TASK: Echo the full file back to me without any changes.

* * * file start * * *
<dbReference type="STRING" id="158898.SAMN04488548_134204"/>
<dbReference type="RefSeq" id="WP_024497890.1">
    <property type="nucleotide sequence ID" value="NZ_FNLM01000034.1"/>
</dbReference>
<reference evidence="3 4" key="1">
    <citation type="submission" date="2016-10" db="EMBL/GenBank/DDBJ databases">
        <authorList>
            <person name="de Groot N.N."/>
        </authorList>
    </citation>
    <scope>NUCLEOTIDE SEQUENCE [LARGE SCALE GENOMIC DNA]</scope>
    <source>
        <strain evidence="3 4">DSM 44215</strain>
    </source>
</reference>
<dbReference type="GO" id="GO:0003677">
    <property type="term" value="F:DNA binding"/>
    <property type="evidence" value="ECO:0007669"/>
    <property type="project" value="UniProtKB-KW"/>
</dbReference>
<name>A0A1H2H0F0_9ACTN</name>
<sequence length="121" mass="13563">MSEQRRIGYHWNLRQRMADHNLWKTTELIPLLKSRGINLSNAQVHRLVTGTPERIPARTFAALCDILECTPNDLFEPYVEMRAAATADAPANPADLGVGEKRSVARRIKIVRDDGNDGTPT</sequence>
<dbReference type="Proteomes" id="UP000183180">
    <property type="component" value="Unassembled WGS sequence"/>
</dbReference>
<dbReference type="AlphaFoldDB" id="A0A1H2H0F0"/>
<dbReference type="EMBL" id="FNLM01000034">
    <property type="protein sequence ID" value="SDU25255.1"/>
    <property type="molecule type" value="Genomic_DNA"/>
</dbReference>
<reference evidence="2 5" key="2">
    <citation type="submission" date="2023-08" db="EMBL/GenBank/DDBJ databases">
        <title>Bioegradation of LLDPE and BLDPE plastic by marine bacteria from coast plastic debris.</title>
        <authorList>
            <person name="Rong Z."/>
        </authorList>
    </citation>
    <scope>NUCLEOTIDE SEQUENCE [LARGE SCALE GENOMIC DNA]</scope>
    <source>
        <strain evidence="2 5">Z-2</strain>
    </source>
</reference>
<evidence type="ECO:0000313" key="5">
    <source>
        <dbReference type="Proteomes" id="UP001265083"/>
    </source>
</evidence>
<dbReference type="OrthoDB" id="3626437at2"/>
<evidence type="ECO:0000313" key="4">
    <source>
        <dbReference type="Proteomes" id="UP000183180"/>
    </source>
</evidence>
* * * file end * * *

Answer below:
<dbReference type="STRING" id="158898.SAMN04488548_134204"/>
<dbReference type="RefSeq" id="WP_024497890.1">
    <property type="nucleotide sequence ID" value="NZ_FNLM01000034.1"/>
</dbReference>
<reference evidence="3 4" key="1">
    <citation type="submission" date="2016-10" db="EMBL/GenBank/DDBJ databases">
        <authorList>
            <person name="de Groot N.N."/>
        </authorList>
    </citation>
    <scope>NUCLEOTIDE SEQUENCE [LARGE SCALE GENOMIC DNA]</scope>
    <source>
        <strain evidence="3 4">DSM 44215</strain>
    </source>
</reference>
<dbReference type="GO" id="GO:0003677">
    <property type="term" value="F:DNA binding"/>
    <property type="evidence" value="ECO:0007669"/>
    <property type="project" value="UniProtKB-KW"/>
</dbReference>
<name>A0A1H2H0F0_9ACTN</name>
<sequence length="121" mass="13563">MSEQRRIGYHWNLRQRMADHNLWKTTELIPLLKSRGINLSNAQVHRLVTGTPERIPARTFAALCDILECTPNDLFEPYVEMRAAATADAPANPADLGVGEKRSVARRIKIVRDDGNDGTPT</sequence>
<dbReference type="Proteomes" id="UP000183180">
    <property type="component" value="Unassembled WGS sequence"/>
</dbReference>
<dbReference type="AlphaFoldDB" id="A0A1H2H0F0"/>
<dbReference type="EMBL" id="FNLM01000034">
    <property type="protein sequence ID" value="SDU25255.1"/>
    <property type="molecule type" value="Genomic_DNA"/>
</dbReference>
<reference evidence="2 5" key="2">
    <citation type="submission" date="2023-08" db="EMBL/GenBank/DDBJ databases">
        <title>Bioegradation of LLDPE and BLDPE plastic by marine bacteria from coast plastic debris.</title>
        <authorList>
            <person name="Rong Z."/>
        </authorList>
    </citation>
    <scope>NUCLEOTIDE SEQUENCE [LARGE SCALE GENOMIC DNA]</scope>
    <source>
        <strain evidence="2 5">Z-2</strain>
    </source>
</reference>
<evidence type="ECO:0000313" key="5">
    <source>
        <dbReference type="Proteomes" id="UP001265083"/>
    </source>
</evidence>
<dbReference type="OrthoDB" id="3626437at2"/>
<evidence type="ECO:0000313" key="4">
    <source>
        <dbReference type="Proteomes" id="UP000183180"/>
    </source>
</evidence>